Either the 1852 newspaper article was incorrect (least probable).

There was a change of plans during construction, with bricks becoming available via shipment from Australia or from the Heathcote brick works (possible).

Or the Cob construction was rebuilt in Brick at the time of the northern extension (most likely).

Oct 6, 2008

Audiobook: Thus Spake Zarathustra

Thus Spake Zarathustra is a 365 megabyte free audio book released today by Librivox.

Friedrich Wilhelm Nietzsche (1844–1900) was a nineteenth-century German philosopher. He wrote critical texts on religion, morality, contemporary culture, philosophy and science, using a distinctive German language style and displaying a fondness for aphorism. Nietzsche’s influence remains substantial within and beyond philosophy, notably in existentialism and postmodernism.

Thus Spake Zarathustra is a work composed in four parts between 1883 and 1885. Much of the work deals with ideas such as the “eternal recurrence of the same”, the parable on the “death of God”, and the “prophecy” of the Overman, which were first introduced in The Gay Science. Described by Nietzsche himself as “the deepest ever written”, the book is a dense and esoteric treatise on philosophy and morality, featuring as protagonist a fictionalized Zarathustra. A central irony of the text is that the style of the Bible is used by Nietzsche to present ideas of his which fundamentally oppose Judaeo-Christian morality and tradition.

Oct 5, 2008

Early Canterbury Photographers

A previously unattributed Christchurch photographic portrait, circa 1905, quite prboably by Mrs Nellie Alexandra Hemus, but possibly by her husband James William Hemus, whose Sarony Art Studios were situated in the Oram's Buildings at the south-east corner of Colombo and Armagh Streets.

There were also Sarony Studios at Auckland, Wellington and Melbourne and they would appear to have been franchises of Napoléon Sarony (1821-1896) who, in the second half of the 19th century, succeeded Matthew Brady as America's best-known portrait photographer.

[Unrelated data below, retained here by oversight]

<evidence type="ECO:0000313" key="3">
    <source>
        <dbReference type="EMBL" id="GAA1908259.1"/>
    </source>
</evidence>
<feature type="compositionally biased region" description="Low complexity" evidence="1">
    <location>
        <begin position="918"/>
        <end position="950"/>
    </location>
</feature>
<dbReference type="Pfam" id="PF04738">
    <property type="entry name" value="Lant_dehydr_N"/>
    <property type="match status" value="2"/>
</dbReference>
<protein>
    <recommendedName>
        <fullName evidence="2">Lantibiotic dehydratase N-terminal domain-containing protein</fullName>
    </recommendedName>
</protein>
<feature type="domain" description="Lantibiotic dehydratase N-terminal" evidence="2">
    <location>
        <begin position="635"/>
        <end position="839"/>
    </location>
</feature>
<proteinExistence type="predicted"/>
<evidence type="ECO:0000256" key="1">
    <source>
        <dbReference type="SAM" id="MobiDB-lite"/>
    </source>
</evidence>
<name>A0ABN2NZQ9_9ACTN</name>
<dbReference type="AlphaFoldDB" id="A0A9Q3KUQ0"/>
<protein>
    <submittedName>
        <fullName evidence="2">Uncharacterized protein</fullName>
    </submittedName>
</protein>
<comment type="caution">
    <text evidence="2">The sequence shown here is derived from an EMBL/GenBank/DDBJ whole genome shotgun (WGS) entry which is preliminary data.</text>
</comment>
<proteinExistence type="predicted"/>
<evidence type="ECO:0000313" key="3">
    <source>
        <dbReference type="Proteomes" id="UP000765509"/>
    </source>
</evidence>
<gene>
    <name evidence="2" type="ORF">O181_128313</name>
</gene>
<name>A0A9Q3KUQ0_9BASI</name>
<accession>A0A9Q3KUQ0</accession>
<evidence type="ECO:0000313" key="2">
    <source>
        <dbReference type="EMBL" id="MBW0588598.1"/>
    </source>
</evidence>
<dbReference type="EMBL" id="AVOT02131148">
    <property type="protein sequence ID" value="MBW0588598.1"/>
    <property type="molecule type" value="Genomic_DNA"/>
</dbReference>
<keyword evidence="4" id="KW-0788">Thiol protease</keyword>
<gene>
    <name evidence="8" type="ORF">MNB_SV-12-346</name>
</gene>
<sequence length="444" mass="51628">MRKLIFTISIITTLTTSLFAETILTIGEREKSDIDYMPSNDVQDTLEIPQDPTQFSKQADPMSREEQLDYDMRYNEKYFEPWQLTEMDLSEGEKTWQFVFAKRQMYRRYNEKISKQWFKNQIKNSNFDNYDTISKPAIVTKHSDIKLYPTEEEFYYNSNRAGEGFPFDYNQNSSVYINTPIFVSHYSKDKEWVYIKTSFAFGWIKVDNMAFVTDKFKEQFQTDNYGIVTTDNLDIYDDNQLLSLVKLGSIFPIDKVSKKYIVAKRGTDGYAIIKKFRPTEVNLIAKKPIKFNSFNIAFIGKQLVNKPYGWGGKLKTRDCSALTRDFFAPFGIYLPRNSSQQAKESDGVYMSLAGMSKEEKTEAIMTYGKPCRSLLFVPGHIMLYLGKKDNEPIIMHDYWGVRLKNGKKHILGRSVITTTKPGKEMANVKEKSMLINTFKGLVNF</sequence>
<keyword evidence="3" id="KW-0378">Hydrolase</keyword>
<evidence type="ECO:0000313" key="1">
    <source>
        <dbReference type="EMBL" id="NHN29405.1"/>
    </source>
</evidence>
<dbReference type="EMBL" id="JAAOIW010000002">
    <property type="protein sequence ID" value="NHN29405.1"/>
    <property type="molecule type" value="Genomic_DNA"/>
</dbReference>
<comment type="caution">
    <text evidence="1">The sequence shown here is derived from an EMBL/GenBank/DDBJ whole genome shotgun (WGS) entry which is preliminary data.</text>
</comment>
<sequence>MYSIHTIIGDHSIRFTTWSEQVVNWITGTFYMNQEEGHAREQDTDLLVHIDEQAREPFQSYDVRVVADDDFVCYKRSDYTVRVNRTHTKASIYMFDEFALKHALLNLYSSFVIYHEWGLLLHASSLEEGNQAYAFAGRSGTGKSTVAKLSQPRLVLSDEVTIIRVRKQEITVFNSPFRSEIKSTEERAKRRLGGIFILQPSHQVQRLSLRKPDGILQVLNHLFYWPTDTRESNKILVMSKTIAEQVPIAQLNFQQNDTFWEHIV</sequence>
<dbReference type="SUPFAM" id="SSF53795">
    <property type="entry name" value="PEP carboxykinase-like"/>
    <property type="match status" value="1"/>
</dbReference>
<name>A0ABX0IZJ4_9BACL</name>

The work of James and Nellie Hemus and their Sarony Studios, which was still active in 1952,  is recorded in Anthony Rackstraw's comprehensive Early Canterbury Photographers web site. The site also includes a significant collection of Cartes de Visite portraits of our early settlers and is well worth a visit.

Oct 3, 2008

Podcast: By Design

Australia's ABC Radio tackles the topic of how today´s buildings have forged their way in the world by looking dramatically different to anything that has come before and, as a result, have been very focused on image.

Running parallel is a societal concern about the future of the environment and our concern with sustainability. A building´s performance -- its technical function -- has had to find different ways of being assessed.

Trends - Ungrand Designs This week in our regular `Trends´ segment, yes, we have identified a big trend but you´re about to meet someone who´s bucking it ... big time!

Harry Seidler's studio: a room with a view In 1948 Harry Seidler arrived in Sydney from America, where he had been schooled by Bauhaus luminaries in exile, Walter Gropius, Marcel Breuer and Josef Albers. His first studio at Point Piper, which is recreated in the Sydney Powerhouse Museum's exhibition Modern Times, reveals aspects of these cosmopolitan origins.